“The average premium is about $33,” Devlin said. “Pennies less than this year.”
Nationally, the Centers for Medicare & Medicaid Services reported the average Part D premium next year will be $30.50.
Premiums have been declining an average of 12% since 2017, and Medicare beneficiaries have saved nearly $1.9 billion in premium costs over that period, according to the Centers for Medicare & Medicaid Services.
There will be four stand-alone Part D plans in Florida that have a zero deductible; the lowest premium is $62.70, according to Devlin.
“Most of the other drug plans have annual deductibles of $445, which is going up $10 from this year,” she said.
In most stand-alone Part D and Advantage plans, the prescription deductible applies only to the Tier 3 and higher drugs and not to lower cost medications, she said.
Collier residents next year will have 49 private Medicare Advantage plans they can choose from and Lee residents will have 52.
The number of Medicare Advantage plans offered nationally has been increasing in recent years with about 2,100 plans being offered next year across the U.S. with the average monthly premium of $21, according to the Centers for Medicare & Medicaid Services.
This year, the average Medicare Advantage premium is $23.60, according to the federal agency.
Millions of Americans enroll
About 27 million Americans are projected to enroll in Advantage plans for next year compared to 24.4 million currently enrolled in the private plans, according to the Centers for Medicare & Medicaid Services.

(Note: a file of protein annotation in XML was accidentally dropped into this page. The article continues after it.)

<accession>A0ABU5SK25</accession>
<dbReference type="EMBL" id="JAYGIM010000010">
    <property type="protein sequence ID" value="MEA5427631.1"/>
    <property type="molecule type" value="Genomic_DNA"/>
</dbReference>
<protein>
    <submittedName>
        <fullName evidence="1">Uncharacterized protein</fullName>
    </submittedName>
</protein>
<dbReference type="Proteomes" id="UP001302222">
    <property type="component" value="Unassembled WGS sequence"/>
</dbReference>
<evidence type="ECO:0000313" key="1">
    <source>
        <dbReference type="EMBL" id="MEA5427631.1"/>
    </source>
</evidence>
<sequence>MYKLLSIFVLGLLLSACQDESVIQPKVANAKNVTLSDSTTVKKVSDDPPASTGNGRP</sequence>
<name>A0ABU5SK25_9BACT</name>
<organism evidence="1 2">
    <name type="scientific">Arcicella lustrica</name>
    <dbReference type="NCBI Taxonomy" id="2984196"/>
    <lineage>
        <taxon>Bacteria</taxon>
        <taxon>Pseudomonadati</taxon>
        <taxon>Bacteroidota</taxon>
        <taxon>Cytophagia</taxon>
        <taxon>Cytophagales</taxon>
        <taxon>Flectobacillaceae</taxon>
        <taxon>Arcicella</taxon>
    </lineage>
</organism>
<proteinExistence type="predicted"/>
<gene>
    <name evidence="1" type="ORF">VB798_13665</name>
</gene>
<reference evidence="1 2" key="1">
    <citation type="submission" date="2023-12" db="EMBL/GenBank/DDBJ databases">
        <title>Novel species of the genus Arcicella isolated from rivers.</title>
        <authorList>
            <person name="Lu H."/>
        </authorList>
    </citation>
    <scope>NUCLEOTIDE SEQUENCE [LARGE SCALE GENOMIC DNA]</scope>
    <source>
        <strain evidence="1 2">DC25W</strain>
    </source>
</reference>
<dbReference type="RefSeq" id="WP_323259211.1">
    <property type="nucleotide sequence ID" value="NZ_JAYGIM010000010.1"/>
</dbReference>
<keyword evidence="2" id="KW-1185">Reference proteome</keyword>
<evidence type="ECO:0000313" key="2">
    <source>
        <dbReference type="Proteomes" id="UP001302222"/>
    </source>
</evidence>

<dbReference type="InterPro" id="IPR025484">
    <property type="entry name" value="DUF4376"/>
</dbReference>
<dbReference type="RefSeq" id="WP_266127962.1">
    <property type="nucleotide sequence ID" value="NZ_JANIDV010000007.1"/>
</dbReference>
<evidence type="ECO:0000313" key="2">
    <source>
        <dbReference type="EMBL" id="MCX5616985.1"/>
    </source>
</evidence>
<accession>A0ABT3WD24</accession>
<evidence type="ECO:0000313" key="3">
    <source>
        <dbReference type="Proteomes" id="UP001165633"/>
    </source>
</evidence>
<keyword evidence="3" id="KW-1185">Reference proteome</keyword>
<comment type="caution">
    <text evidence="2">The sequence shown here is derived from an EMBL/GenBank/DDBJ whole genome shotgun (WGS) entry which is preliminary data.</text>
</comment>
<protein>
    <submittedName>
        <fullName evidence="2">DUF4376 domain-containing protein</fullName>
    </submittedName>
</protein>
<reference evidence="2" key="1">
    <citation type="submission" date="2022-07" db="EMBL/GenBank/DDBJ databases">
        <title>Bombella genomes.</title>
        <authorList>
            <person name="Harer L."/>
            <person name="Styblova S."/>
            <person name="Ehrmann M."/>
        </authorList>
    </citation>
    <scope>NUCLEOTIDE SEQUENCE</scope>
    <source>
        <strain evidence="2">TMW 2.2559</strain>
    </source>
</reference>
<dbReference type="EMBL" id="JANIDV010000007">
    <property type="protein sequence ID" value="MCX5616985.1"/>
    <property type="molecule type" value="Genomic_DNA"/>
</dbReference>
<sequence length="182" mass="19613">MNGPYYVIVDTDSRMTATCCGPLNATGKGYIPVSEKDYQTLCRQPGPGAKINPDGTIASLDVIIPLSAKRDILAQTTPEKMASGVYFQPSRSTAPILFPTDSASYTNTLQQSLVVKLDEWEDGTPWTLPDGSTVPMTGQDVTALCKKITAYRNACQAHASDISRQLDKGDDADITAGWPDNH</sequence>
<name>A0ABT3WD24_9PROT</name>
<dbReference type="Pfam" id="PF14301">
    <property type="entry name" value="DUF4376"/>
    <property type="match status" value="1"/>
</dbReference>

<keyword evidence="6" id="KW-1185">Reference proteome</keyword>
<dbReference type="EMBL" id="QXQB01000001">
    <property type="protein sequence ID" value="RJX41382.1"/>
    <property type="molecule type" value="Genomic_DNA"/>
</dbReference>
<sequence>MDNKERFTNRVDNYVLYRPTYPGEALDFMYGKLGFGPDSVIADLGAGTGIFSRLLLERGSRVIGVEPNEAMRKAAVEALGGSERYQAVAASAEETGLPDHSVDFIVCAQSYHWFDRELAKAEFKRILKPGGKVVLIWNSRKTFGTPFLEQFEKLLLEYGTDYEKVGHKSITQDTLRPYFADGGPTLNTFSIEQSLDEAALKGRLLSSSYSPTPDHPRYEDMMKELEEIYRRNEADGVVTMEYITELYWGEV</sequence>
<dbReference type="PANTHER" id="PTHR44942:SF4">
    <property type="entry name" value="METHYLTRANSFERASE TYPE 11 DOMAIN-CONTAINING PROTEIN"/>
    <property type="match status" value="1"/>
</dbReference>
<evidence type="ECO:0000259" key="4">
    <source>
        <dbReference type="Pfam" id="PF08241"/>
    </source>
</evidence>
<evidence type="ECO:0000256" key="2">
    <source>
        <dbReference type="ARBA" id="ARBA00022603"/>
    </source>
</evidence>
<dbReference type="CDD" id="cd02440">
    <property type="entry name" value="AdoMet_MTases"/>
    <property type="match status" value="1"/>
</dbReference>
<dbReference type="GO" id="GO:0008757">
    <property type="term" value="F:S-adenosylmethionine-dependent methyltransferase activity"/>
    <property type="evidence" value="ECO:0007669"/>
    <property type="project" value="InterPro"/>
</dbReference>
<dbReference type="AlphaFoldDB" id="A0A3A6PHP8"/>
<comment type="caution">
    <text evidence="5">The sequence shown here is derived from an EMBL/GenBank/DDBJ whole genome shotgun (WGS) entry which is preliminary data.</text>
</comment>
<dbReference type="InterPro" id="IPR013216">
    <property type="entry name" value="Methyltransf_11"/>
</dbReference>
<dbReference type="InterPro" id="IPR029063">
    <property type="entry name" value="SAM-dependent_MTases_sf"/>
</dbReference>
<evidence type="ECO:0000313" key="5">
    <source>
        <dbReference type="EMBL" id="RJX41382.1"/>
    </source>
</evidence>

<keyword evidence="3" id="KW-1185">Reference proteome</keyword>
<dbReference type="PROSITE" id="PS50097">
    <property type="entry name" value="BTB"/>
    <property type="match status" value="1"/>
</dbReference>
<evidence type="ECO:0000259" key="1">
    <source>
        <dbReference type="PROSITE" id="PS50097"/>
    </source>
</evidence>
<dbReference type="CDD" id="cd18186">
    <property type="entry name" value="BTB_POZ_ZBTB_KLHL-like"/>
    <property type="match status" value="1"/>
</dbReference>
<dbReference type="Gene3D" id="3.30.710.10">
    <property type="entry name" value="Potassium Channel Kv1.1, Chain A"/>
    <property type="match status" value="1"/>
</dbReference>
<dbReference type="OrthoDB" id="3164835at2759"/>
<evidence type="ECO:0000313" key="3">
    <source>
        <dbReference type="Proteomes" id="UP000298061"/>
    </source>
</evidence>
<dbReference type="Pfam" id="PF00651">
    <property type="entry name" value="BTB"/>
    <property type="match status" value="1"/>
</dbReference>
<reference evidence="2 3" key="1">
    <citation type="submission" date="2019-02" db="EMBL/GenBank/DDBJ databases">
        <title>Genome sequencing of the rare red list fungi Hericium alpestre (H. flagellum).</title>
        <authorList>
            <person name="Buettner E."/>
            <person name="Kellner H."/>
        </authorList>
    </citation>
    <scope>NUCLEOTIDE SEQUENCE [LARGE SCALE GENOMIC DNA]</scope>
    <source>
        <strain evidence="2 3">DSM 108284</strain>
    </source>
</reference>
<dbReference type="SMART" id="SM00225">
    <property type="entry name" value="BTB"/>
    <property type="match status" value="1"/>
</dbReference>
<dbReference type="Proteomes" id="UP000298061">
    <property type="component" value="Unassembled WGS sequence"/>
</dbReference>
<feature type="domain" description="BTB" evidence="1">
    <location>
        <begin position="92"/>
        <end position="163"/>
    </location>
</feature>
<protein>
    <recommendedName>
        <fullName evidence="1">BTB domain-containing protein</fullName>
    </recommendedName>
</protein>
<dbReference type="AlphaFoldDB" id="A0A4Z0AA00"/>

“The Advantage plans are allowed to offer additional services,” Devlin said, referring to benefits like membership to fitness programs.
Other benefits in enhanced Medicare Advantage plans are meal delivery, transportation assistance, adult day health services and home-based palliative care, according to the federal agency.
People considering Medicare Advantage need to check what additional benefits each plan is offering, Devlin said.
Insurers offering prescription plans may alter from one year to the next their approved drug list of what’s covered. Seniors need to review their medications against the approved drug list of each plan they are considering for new year, Devlin said.
A notable change for 2021 is the price of insulin because the federal government has launched an initiative of a co-payment of $35 a month and multiple types of insulin are included.
“People need to ask if the plan they are considering offers the maximum $35 co-pay for insulin,” she said.
Ten of the stand-alone plans for next year in Florida are taking part in the insulin initiative to offer the $35 a month co-payment; 12 of the Medicare Advantage plans in Collier and 10 in Lee are taking part.
For seniors who select a plan with the insulin cap at $35 a month, they will save 66% of what they pay or an average of $446, according to the Centers for Medicare & Medicaid Services.
Seniors in Part D plans will reach the prescription drug coverage gap, or doughnut hole when their spending combined with what their plan pays reaches $4,130 next year, up from $4,020 this year.
For seniors who reach the coverage gap, the most they will pay is 25% for covered medications.
Seniors will exit the coverage gap in 2021 when their spending with their plan reaches $6,550 and they move into catastrophic coverage with significantly lower costs out of pocket.
HOW TO GET HELP
Medicare beneficiaries should call the Elder Helpline at 866-413-5337 to set up a phone appointment for assistance.